Defending champion Vijay Singh was pleased with his consistency after he opened up a two-stroke lead at the Arnold Palmer Invitational in Orlando.
The 45-year-old, back to full health after a severe bout of apparent food poisoning, took advantage of benign morning conditions with a sizzling five-under-par 65 second round at Bay Hill.
“I hit the ball really good off the tee, gave myself a lot of birdie chances and also helped by chipping in twice as well,” said the Fijian. “I’m not doing anything special, not doing too much wrong either, just cruising along.”
It saw him post a nine-under-par 131 halfway total, with Swede Carl Pettersson (65) alone in second place, and Lee Westwood (68), Jim Furyk (67) and Ken Duke (67) three strokes behind in a tie for third.
Westwood drove the ball nicely to stay in the hunt for only his second American victory, his previous success coming 10 years ago in New Orleans.
He is back in the sort of form that made him one of the best in the world a decade ago, before a dire slump sent him plummeting all the way to 266th in the world rankings.
“I’ve just carried on the form I built up at the end of last year in Europe and Asia, and the start of the year in the Middle East,” he said. “There’s no reason I shouldn’t carry that form on just because the tournament is in the States.”
“I hit one bad drive but was never really in too much trouble all day. I just didn’t hit my iron shots close enough to the flags often enough.”
Tiger Woods, seeking to win his sixth consecutive official start, did not help his cause with a 70 that left him seven strokes adrift.
“I’ll have to play better and make a lot more putts,” he lamented. “I never got the speed of these things today, kept leaving them short.
“I wasn’t swinging the club very well (either) and when I did put myself in position to make a putt, I didn’t make them.”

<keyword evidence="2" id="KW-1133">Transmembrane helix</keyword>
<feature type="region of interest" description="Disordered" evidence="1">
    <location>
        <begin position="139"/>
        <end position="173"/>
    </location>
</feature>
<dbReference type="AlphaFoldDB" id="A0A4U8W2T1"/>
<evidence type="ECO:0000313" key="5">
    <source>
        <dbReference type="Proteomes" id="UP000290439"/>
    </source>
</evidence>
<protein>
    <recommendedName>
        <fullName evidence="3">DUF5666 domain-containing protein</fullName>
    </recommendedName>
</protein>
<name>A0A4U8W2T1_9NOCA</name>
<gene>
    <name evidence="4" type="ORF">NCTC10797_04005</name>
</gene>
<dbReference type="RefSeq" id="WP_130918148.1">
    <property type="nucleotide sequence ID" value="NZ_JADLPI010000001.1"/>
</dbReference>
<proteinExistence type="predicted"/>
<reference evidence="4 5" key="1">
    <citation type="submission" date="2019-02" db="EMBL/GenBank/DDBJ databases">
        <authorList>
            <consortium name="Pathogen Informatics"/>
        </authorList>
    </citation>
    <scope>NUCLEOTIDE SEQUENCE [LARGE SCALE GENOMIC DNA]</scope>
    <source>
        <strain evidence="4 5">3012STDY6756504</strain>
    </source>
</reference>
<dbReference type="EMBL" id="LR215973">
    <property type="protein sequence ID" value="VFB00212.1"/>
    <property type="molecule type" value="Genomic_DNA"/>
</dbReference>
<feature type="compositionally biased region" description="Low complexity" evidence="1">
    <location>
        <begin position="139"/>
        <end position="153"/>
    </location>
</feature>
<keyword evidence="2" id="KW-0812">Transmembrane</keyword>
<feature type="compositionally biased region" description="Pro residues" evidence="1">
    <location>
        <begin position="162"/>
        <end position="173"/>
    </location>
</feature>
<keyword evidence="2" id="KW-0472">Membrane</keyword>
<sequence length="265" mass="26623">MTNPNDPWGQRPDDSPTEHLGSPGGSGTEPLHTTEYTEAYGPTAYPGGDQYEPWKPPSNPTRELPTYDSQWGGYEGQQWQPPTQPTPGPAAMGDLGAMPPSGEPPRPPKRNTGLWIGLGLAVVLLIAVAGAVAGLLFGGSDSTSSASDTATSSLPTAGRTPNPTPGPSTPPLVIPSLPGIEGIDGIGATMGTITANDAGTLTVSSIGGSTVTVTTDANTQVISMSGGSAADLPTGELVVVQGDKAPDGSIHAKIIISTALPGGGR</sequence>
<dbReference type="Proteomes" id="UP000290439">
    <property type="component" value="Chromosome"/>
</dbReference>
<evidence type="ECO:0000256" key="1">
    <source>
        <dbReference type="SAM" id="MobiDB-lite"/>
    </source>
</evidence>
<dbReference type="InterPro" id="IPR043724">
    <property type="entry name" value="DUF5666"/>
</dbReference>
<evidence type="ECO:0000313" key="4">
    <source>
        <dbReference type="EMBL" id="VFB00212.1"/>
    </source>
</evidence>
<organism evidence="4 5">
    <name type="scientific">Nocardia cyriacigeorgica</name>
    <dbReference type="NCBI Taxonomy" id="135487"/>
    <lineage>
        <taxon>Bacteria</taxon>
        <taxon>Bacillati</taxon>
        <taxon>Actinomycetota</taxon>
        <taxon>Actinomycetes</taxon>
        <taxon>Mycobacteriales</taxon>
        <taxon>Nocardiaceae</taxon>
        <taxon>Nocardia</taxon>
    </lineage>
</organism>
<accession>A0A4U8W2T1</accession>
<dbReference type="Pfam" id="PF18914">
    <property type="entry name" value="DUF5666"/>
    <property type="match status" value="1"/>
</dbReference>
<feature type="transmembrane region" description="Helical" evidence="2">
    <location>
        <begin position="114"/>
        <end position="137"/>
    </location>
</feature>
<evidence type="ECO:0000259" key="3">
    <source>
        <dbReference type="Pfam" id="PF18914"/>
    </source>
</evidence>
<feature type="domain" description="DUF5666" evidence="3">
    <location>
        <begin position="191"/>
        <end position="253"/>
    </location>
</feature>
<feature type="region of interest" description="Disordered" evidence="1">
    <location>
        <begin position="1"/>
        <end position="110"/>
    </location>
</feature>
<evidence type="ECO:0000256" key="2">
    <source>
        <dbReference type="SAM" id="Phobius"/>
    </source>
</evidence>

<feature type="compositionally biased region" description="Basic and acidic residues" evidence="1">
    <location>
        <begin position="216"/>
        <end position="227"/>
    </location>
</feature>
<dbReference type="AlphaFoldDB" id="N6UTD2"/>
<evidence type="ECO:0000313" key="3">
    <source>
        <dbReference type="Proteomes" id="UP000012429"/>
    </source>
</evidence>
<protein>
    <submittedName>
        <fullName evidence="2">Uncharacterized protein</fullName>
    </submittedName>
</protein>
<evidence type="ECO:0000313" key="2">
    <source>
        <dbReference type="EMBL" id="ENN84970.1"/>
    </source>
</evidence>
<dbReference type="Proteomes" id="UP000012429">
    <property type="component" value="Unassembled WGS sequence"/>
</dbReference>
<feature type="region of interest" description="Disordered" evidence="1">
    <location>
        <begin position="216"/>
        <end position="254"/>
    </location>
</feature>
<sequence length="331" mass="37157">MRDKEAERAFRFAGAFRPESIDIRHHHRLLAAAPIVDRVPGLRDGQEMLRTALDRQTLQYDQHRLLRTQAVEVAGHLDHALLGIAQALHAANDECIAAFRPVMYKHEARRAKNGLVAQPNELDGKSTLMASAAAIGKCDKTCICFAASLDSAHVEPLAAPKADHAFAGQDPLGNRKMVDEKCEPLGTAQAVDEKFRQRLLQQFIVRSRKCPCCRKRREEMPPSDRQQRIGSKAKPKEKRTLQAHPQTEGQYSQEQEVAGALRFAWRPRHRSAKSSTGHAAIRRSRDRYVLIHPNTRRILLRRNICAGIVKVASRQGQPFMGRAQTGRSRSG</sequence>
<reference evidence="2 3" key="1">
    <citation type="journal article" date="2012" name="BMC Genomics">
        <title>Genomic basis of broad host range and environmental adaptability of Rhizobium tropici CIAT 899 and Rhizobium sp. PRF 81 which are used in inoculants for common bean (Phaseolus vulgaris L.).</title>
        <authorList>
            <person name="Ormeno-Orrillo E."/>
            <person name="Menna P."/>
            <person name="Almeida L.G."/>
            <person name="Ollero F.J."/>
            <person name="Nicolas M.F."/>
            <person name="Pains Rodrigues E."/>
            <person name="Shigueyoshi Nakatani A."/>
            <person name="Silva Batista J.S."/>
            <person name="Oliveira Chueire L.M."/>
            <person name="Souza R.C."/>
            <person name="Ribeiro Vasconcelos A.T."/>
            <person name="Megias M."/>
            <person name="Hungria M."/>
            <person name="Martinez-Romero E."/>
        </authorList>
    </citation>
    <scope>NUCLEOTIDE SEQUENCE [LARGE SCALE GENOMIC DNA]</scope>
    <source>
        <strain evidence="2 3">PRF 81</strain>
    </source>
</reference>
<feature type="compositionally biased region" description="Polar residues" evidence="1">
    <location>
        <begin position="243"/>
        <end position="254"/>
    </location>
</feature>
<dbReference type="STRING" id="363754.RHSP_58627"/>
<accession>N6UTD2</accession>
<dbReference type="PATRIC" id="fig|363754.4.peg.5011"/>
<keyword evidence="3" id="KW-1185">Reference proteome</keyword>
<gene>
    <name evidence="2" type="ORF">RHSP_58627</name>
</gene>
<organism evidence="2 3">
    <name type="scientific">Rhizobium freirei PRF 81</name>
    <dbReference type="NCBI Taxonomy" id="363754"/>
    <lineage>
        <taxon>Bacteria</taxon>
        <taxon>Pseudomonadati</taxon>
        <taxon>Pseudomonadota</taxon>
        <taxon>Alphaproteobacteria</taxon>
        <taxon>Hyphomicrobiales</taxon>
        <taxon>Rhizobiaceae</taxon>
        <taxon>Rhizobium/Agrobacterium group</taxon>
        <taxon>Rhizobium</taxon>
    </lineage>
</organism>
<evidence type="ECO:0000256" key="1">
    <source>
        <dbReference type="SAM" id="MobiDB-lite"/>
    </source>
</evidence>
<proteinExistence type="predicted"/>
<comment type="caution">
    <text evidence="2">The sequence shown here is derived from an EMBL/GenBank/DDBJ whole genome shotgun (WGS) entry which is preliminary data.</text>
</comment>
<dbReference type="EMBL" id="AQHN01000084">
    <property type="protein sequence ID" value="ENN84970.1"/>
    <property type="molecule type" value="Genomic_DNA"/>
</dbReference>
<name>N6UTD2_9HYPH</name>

Singh is somewhat fortunate even to be playing, after his sickness last week.
He thinks he contracted a “stomach virus” at the Johnnie Walker Classic in India, although it did not strike until he arrived back at his Florida home.
“I tried to eat clean and drink bottled water and it didn’t work,” he said. “I came back on Monday and never left the bathroom for four days. It’s not nice but I got over it.”
Singh was so dehydrated at one stage that he went to hospital, where he hooked up to an intravenous drip.
He said his weight plunged from about 216 to 196 pounds, although he appears to have quickly put some of that back on.
“I thought I was going to pull out of this tournament but on Friday I started to (feel a little better),” he continued. “Some guys say it’s good to take four days off from playing, but I just could not do anything.”
Singh is realistic enough to know his best golf is probably behind him, but he is highly motivated to have one more great season.
Singh’s closest challenger Pettersson has made a slow start to the year, but that is usual for a guy who, whether he likes it or not, rarely plays well in the winter.
“I usually get off to a slow start every year,” he said. “I was hoping this year would be different but it wasn’t. I’m probably going to play better as the year goes on.”
He made a dream start with birdies at his first three holes and added three more on his back nine, a solitary bogey the only blemish on his card.